If you’re like a lot of us and need that coffee buzz first thing in the morning, you may be missing out on many of the positive effects.
Research from the University of Bath shows delaying the timing of that first brew by an hour can magnify the effects of caffeine.
Your body has several natural pick-me-ups to get you going throughout the day. In the morning, the stress hormone cortisol naturally spikes along with adrenaline, giving your body the jolt of energy it needs to get out of sleep mode and active.
“We know that nearly half of us will wake in the morning and, before doing anything else, drink coffee – intuitively the more tired we feel, the stronger the coffee,” Professor James Betts, co-director of the Centre for Nutrition, Exercise and Metabolism at the University of Bath, said in a statement.
“Up until now, we have had limited knowledge about what this is doing to our bodies, in particular for our metabolic and blood sugar control.”
Immediately adding caffeine to the cortisol is actually a bit of overkill, and can lead to an overabundance of these energy-giving chemicals, which in turn can produce negative effects such as the ‘jitters’, the research noted.
Nutritionists recommend waiting until the cortisol peak has subsided before drinking caffeine to ensure the chemicals aren’t competing in your body.
“There is some science behind isolating caffeine and peak cortisol so they don’t go head to head and have negative compounded effects in the body,” nutritionist Tracy Lockwood told HuffPost.
“So in order to experience the true caffeine buzz, you may want to wait a beat before sipping your coffee, which will allow cortisol to mellow out.”
There are some who swear that coffee is a stomach irritant, particularly when empty, and increases symptoms of everything from acid reflux to irritable bowel syndrome. But research conducted by the University of Leipzig found there was little evidence to back up these negative theories.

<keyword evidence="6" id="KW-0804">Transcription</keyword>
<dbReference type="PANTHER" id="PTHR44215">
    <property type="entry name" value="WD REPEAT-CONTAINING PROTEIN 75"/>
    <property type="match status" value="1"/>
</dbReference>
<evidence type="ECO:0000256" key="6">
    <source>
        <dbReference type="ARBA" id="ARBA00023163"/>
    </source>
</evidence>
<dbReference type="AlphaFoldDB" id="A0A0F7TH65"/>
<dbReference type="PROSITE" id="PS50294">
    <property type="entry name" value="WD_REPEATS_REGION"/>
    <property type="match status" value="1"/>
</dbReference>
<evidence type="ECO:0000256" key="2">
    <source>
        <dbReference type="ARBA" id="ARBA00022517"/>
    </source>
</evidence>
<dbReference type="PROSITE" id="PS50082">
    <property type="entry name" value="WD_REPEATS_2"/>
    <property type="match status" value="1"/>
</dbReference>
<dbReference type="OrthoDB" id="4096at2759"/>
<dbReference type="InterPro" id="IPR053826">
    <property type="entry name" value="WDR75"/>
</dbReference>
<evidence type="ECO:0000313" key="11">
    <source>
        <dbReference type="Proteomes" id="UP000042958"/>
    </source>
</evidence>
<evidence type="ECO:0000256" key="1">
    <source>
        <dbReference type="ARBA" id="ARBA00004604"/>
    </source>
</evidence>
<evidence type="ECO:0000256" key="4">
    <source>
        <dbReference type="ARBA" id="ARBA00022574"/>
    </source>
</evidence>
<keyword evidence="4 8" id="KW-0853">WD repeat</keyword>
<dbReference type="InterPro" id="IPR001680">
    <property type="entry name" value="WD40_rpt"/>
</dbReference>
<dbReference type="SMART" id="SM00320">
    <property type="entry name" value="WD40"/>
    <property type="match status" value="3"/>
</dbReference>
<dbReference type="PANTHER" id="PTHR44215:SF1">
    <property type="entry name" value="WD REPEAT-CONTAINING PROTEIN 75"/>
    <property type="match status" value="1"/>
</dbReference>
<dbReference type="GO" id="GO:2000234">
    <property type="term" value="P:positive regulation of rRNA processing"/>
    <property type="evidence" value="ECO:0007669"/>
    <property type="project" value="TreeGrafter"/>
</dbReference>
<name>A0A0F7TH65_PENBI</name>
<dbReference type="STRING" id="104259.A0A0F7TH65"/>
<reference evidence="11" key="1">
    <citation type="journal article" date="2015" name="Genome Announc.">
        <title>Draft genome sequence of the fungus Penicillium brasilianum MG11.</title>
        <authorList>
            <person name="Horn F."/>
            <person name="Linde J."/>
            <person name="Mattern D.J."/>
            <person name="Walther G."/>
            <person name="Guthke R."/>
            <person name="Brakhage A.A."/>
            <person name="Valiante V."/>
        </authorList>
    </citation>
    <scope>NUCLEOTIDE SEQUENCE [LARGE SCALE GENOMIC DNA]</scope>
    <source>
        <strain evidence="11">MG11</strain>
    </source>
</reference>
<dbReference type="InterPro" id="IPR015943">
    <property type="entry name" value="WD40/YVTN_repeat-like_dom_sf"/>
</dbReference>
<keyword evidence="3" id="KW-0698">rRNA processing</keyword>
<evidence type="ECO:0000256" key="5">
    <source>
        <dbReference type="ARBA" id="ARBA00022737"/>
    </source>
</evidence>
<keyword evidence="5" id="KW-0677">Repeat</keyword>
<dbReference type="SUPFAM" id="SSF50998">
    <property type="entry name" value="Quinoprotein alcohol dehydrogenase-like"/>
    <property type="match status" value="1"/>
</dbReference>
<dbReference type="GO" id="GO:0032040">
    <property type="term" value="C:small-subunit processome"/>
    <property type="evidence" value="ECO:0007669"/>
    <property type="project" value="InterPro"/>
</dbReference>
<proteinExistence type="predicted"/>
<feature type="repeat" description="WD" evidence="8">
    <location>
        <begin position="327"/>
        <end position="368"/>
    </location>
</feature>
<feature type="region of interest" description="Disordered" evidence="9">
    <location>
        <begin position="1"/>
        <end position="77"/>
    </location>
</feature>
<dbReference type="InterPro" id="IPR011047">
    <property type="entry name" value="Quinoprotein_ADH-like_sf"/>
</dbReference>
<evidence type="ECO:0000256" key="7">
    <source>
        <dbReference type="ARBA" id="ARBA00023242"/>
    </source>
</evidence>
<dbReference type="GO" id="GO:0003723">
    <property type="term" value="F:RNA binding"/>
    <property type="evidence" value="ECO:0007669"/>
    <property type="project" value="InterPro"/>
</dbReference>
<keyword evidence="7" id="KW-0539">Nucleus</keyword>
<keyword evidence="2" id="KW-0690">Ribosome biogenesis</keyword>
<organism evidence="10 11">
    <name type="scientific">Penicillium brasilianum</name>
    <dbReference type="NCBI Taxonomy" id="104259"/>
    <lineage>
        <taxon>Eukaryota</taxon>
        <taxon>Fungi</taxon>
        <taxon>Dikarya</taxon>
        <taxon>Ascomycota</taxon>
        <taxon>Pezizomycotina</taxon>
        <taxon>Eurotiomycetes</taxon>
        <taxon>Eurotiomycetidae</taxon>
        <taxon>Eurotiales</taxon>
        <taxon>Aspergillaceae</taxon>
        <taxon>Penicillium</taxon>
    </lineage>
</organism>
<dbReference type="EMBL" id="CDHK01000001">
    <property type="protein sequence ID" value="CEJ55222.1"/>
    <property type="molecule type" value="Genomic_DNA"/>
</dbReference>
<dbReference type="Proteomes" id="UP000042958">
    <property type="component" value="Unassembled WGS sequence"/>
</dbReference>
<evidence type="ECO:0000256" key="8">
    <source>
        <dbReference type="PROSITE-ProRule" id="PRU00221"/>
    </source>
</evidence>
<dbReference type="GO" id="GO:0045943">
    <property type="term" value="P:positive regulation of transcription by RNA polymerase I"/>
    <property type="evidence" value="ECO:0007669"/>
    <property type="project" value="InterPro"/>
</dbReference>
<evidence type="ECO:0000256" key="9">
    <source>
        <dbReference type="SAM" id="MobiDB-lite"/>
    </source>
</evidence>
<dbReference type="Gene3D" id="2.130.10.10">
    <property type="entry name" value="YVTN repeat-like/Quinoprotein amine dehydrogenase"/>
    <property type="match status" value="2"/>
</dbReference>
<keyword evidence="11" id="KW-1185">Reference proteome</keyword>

Others, including cardiothoracic surgeon Dr Steven Gundry, say the coffee-cortisol combination has its benefits and is an excellent way to get a huge energy burst for a workout for instance.
“Cortisol generally starts to rise around 4am, as does epinephrine (adrenaline), to get you ready for the day,” Dr Gundry says.
“Both cause blood sugar [glucose] to rise so you have plenty of available fuel. The caffeine in coffee also increases glucose, so if you want to get up and going, especially for a workout or just walking the dog, have that cup of coffee.”
Getting the best out of your morning cuppa really comes down to the needs of your body. If you need to jump out of bed and immediately hit the gym, then having that coffee as soon as you’re up is the way to go.
But if getting out of bed is a struggle, and you rely on that caffeine hit to get you through the morning, then delaying your coffee until your cortisol levels drop will produce a more even, longer-lasting energy burst.
Reactions will vary from person to person, so some experimentation may be needed.
“Make this a morning experiment and assess your energy levels after one day of drinking coffee before breakfast and the other day after breakfast,” Ms Lockwood says.
“Caffeine is an extremely individualised experience, so it’s important to tune into your own body and make judgement calls based on that.”
When do you have your morning coffee? Is it straight after rising or do you wait until mid-morning? Do you have more than one coffee per day? Share your experiences in the comments section below.
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